He and the School Board at times took heat for even investigating closing neighborhood schools.

“It was very difficult because you live in the community,” he said. “I live here. I understand it. People are emotional. The only thing that’s more difficult to close in a community than a school is a church.”

In an effort to be transparent, the district brought in an outside consultant, named a focus group of stakeholders and held a series of public forums.

“I think we did it the right way,” he said. “I’m not saying that just because I was the leader of it. I’m saying it because we took our time. A lot of people don’t. They just make a decision because they want to avoid all of that. We had hundreds and hundreds of points of input at public forums and phone calls and emails and letters throughout the whole process.”

The board ultimately decided to close Hamilton, Roosevelt Elementary and Kenmore Middle School, which will save an expected $4.9 million in the first year.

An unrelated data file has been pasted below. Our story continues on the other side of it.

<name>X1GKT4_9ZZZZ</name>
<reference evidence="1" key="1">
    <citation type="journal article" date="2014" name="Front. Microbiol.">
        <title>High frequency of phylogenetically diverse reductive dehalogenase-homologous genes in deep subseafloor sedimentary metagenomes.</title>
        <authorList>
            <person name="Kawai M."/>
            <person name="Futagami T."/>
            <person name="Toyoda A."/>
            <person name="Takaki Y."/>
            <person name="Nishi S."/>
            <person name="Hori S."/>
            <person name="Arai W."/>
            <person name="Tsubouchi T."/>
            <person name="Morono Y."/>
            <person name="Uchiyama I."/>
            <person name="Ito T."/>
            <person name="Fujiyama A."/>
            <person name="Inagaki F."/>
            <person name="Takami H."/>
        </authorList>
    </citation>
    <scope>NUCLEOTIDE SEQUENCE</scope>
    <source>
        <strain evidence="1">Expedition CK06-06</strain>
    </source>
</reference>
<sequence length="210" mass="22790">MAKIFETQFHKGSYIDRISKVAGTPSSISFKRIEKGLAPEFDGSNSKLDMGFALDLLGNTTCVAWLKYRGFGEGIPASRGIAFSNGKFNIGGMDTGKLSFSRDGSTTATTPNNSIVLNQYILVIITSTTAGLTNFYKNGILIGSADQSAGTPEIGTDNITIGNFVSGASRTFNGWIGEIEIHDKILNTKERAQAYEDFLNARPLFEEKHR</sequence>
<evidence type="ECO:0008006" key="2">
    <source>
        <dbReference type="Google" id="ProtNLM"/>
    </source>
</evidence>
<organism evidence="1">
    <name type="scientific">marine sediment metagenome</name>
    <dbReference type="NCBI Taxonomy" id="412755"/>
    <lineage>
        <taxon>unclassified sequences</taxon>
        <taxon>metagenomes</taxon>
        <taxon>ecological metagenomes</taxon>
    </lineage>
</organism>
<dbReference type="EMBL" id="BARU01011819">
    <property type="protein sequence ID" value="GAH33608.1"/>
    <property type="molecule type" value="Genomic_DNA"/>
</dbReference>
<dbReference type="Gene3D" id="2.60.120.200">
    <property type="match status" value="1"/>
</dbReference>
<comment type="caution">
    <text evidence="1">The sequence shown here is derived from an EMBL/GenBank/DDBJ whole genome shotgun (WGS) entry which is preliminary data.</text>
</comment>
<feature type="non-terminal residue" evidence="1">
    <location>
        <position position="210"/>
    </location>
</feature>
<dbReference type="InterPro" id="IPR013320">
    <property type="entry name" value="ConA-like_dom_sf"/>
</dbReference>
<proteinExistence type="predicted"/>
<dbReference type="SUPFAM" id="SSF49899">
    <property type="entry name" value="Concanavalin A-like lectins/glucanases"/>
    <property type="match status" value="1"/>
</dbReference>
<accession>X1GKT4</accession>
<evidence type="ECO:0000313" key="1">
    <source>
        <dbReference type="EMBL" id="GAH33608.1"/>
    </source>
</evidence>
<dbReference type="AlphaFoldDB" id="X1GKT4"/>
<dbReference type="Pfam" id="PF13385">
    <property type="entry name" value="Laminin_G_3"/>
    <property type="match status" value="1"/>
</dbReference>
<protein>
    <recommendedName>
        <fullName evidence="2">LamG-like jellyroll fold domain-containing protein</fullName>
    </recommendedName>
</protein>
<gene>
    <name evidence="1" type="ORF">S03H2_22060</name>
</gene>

Other districts closely watched how Ken-Ton approached consolidation, particularly administrators’ use of specialized software to model the four final scenarios under consideration, said Ogilvie.

“That is where other school districts were observing,” he said. “I don’t think anybody in any of the other school districts should or can do it exactly like Mark. But they saw his example of not finalizing something until he was satisfied that he had reliable data, that he understood the big picture and that he had begun to get people on board. That was what has been embraced by other districts.”

The best policy